The fast adoption of EMRs and EHRs by health systems did not come without challenges. It was accelerated when hospitals came to see the clear economic advantage of the electronic records. Indeed, EMRs were often implemented more as a billing tool useful to administrators than a solution to improve care for MDs and patients. As a consequence, in a 2020 survey of physicians by Deloitte, only 10% said they would leave their current EHR system unchanged. As far as EHRs are concerned, different studies have resulted in different findings, but one thing is fairly consistent: physicians hate them. Doctors resent the time spent on their computer entering data and keeping them away from interacting with and caring for their patients.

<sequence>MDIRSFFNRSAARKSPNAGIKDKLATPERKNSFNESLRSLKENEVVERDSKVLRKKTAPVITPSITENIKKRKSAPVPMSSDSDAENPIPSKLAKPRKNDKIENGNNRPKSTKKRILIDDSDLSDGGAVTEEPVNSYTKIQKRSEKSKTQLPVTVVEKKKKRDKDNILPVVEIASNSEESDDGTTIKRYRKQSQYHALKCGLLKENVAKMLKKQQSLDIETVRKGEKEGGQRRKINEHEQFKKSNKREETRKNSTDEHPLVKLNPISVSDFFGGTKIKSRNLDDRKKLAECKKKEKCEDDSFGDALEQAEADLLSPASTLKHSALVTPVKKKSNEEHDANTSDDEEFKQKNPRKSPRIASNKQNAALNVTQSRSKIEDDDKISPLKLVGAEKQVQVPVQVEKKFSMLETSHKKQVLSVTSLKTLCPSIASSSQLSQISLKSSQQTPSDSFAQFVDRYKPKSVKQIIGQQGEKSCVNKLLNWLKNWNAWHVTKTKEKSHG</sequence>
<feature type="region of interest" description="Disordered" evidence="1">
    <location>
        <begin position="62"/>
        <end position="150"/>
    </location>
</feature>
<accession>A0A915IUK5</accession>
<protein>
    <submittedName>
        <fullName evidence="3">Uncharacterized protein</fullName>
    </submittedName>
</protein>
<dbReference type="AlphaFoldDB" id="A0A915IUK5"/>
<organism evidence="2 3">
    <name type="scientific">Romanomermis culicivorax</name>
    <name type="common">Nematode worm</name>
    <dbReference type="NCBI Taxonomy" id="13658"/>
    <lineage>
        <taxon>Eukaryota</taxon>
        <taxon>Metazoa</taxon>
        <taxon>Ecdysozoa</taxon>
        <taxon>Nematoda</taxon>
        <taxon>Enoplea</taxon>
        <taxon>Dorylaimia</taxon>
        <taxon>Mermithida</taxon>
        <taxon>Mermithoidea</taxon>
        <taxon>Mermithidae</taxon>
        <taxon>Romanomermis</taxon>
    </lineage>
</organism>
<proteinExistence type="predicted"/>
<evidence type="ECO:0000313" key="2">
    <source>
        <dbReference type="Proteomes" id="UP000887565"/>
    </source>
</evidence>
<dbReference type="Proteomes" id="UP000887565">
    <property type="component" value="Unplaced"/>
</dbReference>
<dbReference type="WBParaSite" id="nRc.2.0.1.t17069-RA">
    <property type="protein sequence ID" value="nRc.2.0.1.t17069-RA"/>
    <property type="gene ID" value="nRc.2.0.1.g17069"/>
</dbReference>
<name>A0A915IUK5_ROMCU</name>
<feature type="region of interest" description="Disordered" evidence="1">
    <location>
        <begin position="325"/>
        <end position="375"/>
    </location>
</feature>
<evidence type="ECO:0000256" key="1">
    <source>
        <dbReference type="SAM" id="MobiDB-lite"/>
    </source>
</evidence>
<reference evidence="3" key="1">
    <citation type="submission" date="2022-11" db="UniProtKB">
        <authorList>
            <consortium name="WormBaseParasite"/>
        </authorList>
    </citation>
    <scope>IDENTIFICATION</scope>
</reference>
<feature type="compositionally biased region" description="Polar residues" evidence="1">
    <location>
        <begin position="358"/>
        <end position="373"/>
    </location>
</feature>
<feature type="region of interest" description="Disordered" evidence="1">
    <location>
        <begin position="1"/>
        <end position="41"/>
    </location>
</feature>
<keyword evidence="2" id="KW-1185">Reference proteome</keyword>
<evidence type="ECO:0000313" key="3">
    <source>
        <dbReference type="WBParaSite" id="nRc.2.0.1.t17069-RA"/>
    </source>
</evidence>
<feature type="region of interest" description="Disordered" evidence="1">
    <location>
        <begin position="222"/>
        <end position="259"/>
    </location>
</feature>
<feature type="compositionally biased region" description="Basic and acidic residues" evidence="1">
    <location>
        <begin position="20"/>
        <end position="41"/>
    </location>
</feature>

Both the promises and the challenges of the EHRs have created a myriad of opportunities for new companies—from retrieving and digitizing the data, structuring it, mining it with or without machine learning and artificial intelligence—as well as a series of perils mostly around security and biases. The wide adoption of EHRs has transformed the initial goal of getting a second opinion for a patient’s diagnosis to the opportunity to access and mine population-wide data for new medical insights—from N of 1 to N of many and back to N of 1. Regulatory agencies have started to measure the importance of this trend and the work of Amy Abernethy as the agency’s Principal Deputy Commissioner and acting Chief Information Officer for the past two years (she is leaving the FDA next month) is a testament to how vast amounts of data will shape and reshape the healthcare industry.